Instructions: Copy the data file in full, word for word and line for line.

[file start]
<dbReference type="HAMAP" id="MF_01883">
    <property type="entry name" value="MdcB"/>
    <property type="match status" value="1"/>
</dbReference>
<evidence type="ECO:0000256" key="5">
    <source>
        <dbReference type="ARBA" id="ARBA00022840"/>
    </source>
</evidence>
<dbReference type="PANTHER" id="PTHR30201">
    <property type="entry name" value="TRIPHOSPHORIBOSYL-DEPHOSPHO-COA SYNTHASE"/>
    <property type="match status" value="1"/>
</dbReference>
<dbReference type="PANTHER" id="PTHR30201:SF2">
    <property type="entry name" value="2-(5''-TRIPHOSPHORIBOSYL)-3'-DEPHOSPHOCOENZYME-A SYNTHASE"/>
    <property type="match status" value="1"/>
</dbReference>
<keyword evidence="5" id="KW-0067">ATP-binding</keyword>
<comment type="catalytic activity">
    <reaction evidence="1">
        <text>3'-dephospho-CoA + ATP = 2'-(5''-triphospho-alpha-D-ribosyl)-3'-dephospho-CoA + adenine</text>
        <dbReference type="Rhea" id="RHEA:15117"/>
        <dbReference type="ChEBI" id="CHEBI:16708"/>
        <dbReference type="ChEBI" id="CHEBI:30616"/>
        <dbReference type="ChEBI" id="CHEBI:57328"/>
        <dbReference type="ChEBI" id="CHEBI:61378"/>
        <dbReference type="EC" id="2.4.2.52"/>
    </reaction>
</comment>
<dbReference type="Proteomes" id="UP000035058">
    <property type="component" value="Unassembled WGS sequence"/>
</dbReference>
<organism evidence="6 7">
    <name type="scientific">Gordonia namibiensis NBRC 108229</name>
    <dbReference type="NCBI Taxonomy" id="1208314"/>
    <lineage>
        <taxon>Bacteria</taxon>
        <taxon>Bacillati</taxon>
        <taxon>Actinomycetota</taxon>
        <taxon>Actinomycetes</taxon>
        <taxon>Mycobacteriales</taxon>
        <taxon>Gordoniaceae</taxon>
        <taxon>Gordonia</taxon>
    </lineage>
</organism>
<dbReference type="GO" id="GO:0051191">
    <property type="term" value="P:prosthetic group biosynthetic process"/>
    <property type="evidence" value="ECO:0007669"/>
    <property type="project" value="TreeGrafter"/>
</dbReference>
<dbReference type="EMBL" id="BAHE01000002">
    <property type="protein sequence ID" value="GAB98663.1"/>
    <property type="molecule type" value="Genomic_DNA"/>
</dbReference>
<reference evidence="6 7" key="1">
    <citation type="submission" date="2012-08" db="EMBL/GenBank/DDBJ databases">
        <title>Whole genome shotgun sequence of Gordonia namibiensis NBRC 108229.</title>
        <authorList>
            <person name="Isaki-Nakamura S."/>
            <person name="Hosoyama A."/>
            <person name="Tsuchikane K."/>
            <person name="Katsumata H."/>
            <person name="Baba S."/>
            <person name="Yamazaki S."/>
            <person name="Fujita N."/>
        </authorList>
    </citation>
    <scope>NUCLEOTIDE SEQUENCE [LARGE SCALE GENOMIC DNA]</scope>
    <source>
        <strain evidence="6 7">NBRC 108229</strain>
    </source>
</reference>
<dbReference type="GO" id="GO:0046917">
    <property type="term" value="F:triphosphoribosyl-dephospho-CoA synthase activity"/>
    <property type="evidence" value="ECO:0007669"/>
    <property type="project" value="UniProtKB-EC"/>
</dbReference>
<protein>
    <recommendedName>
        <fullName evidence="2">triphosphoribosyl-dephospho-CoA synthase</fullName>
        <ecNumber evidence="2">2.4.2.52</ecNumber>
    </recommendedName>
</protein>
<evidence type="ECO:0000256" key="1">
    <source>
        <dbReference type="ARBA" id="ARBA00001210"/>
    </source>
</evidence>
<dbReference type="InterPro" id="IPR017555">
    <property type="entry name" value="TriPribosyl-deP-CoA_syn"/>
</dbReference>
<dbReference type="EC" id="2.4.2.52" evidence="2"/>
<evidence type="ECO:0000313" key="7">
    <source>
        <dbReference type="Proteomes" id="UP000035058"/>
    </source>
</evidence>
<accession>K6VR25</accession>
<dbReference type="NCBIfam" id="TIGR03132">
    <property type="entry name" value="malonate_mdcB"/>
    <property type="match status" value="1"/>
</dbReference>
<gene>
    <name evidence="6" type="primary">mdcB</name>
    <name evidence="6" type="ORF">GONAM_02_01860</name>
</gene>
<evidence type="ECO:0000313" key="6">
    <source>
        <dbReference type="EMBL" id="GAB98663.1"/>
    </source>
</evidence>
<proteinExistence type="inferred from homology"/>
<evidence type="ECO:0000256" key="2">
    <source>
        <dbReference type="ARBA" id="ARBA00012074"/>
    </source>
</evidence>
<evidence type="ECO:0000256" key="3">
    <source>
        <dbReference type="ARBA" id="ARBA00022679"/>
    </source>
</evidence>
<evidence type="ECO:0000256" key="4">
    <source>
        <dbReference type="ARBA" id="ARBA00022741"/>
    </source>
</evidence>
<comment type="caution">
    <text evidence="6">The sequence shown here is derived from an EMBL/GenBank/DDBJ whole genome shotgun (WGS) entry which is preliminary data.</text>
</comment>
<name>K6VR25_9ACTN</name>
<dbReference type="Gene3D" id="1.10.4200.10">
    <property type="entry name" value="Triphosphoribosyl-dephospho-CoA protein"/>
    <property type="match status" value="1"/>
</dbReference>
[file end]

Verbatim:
<dbReference type="HAMAP" id="MF_01883">
    <property type="entry name" value="MdcB"/>
    <property type="match status" value="1"/>
</dbReference>
<evidence type="ECO:0000256" key="5">
    <source>
        <dbReference type="ARBA" id="ARBA00022840"/>
    </source>
</evidence>
<dbReference type="PANTHER" id="PTHR30201">
    <property type="entry name" value="TRIPHOSPHORIBOSYL-DEPHOSPHO-COA SYNTHASE"/>
    <property type="match status" value="1"/>
</dbReference>
<dbReference type="PANTHER" id="PTHR30201:SF2">
    <property type="entry name" value="2-(5''-TRIPHOSPHORIBOSYL)-3'-DEPHOSPHOCOENZYME-A SYNTHASE"/>
    <property type="match status" value="1"/>
</dbReference>
<keyword evidence="5" id="KW-0067">ATP-binding</keyword>
<comment type="catalytic activity">
    <reaction evidence="1">
        <text>3'-dephospho-CoA + ATP = 2'-(5''-triphospho-alpha-D-ribosyl)-3'-dephospho-CoA + adenine</text>
        <dbReference type="Rhea" id="RHEA:15117"/>
        <dbReference type="ChEBI" id="CHEBI:16708"/>
        <dbReference type="ChEBI" id="CHEBI:30616"/>
        <dbReference type="ChEBI" id="CHEBI:57328"/>
        <dbReference type="ChEBI" id="CHEBI:61378"/>
        <dbReference type="EC" id="2.4.2.52"/>
    </reaction>
</comment>
<dbReference type="Proteomes" id="UP000035058">
    <property type="component" value="Unassembled WGS sequence"/>
</dbReference>
<organism evidence="6 7">
    <name type="scientific">Gordonia namibiensis NBRC 108229</name>
    <dbReference type="NCBI Taxonomy" id="1208314"/>
    <lineage>
        <taxon>Bacteria</taxon>
        <taxon>Bacillati</taxon>
        <taxon>Actinomycetota</taxon>
        <taxon>Actinomycetes</taxon>
        <taxon>Mycobacteriales</taxon>
        <taxon>Gordoniaceae</taxon>
        <taxon>Gordonia</taxon>
    </lineage>
</organism>
<dbReference type="GO" id="GO:0051191">
    <property type="term" value="P:prosthetic group biosynthetic process"/>
    <property type="evidence" value="ECO:0007669"/>
    <property type="project" value="TreeGrafter"/>
</dbReference>
<dbReference type="EMBL" id="BAHE01000002">
    <property type="protein sequence ID" value="GAB98663.1"/>
    <property type="molecule type" value="Genomic_DNA"/>
</dbReference>
<reference evidence="6 7" key="1">
    <citation type="submission" date="2012-08" db="EMBL/GenBank/DDBJ databases">
        <title>Whole genome shotgun sequence of Gordonia namibiensis NBRC 108229.</title>
        <authorList>
            <person name="Isaki-Nakamura S."/>
            <person name="Hosoyama A."/>
            <person name="Tsuchikane K."/>
            <person name="Katsumata H."/>
            <person name="Baba S."/>
            <person name="Yamazaki S."/>
            <person name="Fujita N."/>
        </authorList>
    </citation>
    <scope>NUCLEOTIDE SEQUENCE [LARGE SCALE GENOMIC DNA]</scope>
    <source>
        <strain evidence="6 7">NBRC 108229</strain>
    </source>
</reference>
<dbReference type="GO" id="GO:0046917">
    <property type="term" value="F:triphosphoribosyl-dephospho-CoA synthase activity"/>
    <property type="evidence" value="ECO:0007669"/>
    <property type="project" value="UniProtKB-EC"/>
</dbReference>
<protein>
    <recommendedName>
        <fullName evidence="2">triphosphoribosyl-dephospho-CoA synthase</fullName>
        <ecNumber evidence="2">2.4.2.52</ecNumber>
    </recommendedName>
</protein>
<evidence type="ECO:0000256" key="1">
    <source>
        <dbReference type="ARBA" id="ARBA00001210"/>
    </source>
</evidence>
<dbReference type="InterPro" id="IPR017555">
    <property type="entry name" value="TriPribosyl-deP-CoA_syn"/>
</dbReference>
<dbReference type="EC" id="2.4.2.52" evidence="2"/>
<evidence type="ECO:0000313" key="7">
    <source>
        <dbReference type="Proteomes" id="UP000035058"/>
    </source>
</evidence>
<accession>K6VR25</accession>
<dbReference type="NCBIfam" id="TIGR03132">
    <property type="entry name" value="malonate_mdcB"/>
    <property type="match status" value="1"/>
</dbReference>
<gene>
    <name evidence="6" type="primary">mdcB</name>
    <name evidence="6" type="ORF">GONAM_02_01860</name>
</gene>
<evidence type="ECO:0000313" key="6">
    <source>
        <dbReference type="EMBL" id="GAB98663.1"/>
    </source>
</evidence>
<proteinExistence type="inferred from homology"/>
<evidence type="ECO:0000256" key="2">
    <source>
        <dbReference type="ARBA" id="ARBA00012074"/>
    </source>
</evidence>
<evidence type="ECO:0000256" key="3">
    <source>
        <dbReference type="ARBA" id="ARBA00022679"/>
    </source>
</evidence>
<evidence type="ECO:0000256" key="4">
    <source>
        <dbReference type="ARBA" id="ARBA00022741"/>
    </source>
</evidence>
<comment type="caution">
    <text evidence="6">The sequence shown here is derived from an EMBL/GenBank/DDBJ whole genome shotgun (WGS) entry which is preliminary data.</text>
</comment>
<name>K6VR25_9ACTN</name>
<dbReference type="Gene3D" id="1.10.4200.10">
    <property type="entry name" value="Triphosphoribosyl-dephospho-CoA protein"/>
    <property type="match status" value="1"/>
</dbReference>